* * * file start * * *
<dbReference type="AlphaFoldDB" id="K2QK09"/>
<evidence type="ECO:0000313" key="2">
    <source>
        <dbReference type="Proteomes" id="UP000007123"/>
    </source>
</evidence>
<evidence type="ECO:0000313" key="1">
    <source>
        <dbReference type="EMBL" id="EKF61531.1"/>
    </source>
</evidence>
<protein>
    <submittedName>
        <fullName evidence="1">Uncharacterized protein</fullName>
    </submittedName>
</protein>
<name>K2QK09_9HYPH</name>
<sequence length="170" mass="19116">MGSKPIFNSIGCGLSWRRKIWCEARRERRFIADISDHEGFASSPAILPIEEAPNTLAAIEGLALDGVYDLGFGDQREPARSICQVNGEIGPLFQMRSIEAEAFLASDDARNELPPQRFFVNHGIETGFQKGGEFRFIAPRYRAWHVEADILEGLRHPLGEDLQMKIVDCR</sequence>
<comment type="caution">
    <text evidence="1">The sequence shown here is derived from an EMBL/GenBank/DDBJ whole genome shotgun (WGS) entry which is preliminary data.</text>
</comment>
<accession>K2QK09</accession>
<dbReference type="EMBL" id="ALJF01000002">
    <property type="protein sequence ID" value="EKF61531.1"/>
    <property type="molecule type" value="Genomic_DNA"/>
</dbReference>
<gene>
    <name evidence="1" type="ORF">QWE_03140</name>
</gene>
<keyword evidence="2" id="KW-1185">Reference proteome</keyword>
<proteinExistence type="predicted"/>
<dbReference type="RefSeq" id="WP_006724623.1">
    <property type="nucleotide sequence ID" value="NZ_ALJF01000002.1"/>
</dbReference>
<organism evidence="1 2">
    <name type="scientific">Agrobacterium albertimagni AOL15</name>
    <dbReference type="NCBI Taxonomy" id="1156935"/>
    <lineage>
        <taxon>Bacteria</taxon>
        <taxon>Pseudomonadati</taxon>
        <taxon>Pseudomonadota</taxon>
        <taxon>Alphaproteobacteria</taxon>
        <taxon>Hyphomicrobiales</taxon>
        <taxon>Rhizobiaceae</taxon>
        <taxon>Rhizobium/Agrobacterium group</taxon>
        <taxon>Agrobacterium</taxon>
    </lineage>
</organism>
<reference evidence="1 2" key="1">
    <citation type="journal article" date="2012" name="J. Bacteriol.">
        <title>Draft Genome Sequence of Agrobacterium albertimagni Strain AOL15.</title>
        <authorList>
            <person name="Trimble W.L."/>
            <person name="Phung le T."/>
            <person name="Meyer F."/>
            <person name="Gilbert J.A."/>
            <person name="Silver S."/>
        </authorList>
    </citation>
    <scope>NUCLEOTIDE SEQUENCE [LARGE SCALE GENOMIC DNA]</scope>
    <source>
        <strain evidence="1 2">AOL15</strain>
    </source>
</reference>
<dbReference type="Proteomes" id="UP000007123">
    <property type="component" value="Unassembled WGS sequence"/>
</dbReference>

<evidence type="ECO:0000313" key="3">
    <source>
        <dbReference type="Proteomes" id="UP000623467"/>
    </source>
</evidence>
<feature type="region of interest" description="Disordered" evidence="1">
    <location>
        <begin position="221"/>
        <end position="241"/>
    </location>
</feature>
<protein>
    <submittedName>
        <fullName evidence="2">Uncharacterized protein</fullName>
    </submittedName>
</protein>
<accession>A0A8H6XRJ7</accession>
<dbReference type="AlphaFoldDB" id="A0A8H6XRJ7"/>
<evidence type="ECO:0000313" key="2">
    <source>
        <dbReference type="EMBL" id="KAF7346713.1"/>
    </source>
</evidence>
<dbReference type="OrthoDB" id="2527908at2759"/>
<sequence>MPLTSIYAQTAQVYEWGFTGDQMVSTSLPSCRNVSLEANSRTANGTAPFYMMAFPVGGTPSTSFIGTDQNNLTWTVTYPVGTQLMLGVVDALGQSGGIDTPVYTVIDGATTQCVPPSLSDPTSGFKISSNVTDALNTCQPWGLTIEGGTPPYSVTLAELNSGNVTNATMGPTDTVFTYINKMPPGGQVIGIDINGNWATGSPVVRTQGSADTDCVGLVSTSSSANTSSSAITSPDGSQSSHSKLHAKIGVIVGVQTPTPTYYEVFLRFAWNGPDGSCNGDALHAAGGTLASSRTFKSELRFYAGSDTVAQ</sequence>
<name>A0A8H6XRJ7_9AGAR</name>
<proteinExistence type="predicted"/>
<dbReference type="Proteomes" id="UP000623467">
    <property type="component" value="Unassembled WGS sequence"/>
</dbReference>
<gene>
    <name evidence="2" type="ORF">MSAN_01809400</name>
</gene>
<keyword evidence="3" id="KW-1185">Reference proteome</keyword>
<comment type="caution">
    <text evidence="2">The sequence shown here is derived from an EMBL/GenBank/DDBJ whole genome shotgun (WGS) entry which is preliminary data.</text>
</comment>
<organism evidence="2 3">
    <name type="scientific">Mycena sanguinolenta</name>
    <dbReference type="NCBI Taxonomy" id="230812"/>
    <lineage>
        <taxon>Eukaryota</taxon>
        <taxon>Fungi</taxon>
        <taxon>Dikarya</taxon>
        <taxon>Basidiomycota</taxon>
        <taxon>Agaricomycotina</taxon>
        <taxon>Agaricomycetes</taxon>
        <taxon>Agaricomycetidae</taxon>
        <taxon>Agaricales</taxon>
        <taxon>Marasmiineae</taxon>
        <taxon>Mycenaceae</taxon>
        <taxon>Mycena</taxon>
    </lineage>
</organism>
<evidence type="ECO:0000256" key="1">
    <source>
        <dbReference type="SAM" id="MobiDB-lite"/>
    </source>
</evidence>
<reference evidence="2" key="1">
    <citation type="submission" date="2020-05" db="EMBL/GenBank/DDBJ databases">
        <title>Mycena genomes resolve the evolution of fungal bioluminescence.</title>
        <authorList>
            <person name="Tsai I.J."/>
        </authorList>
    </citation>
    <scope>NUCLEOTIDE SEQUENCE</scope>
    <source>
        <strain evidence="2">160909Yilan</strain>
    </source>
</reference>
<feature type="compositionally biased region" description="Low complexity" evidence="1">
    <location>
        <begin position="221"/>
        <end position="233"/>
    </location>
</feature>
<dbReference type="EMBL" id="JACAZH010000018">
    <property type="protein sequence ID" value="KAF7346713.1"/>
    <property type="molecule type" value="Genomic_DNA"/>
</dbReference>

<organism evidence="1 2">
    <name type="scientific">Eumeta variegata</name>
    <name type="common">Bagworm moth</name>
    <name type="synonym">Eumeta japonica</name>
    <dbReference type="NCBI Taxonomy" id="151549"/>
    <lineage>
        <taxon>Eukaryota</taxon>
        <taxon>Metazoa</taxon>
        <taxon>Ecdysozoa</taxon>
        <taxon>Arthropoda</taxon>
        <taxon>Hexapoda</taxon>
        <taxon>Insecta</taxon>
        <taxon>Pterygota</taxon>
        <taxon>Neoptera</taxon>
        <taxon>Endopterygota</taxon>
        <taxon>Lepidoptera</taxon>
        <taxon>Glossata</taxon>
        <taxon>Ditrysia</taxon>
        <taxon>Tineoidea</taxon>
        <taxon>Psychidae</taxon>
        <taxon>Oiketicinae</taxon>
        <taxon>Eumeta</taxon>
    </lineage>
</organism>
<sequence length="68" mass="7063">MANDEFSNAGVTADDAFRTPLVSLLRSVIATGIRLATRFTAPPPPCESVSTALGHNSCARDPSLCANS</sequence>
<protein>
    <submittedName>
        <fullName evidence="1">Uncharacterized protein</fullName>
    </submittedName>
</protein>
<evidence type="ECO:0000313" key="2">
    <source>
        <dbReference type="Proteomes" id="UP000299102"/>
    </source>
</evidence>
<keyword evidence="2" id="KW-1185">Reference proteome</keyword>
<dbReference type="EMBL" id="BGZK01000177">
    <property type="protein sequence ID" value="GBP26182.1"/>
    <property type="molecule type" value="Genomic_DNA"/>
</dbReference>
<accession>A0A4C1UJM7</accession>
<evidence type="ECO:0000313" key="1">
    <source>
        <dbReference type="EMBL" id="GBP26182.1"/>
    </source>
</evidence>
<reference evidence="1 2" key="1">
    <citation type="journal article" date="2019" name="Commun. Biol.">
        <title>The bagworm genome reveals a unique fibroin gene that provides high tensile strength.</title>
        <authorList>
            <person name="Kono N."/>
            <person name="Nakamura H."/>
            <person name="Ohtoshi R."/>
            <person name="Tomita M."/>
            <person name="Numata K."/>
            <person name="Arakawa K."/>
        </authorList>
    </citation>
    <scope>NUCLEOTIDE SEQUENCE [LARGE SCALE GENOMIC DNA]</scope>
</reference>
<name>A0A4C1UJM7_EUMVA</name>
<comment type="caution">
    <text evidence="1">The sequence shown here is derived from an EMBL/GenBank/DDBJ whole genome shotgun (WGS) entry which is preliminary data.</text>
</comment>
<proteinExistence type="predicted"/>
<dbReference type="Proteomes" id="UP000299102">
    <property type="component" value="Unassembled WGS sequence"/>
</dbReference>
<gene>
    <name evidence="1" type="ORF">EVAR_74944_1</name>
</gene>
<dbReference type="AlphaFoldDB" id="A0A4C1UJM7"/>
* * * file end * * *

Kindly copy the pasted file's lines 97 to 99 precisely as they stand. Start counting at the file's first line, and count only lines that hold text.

</dbReference>
<gene>
    <name evidence="2" type="ORF">MSAN_01809400</name>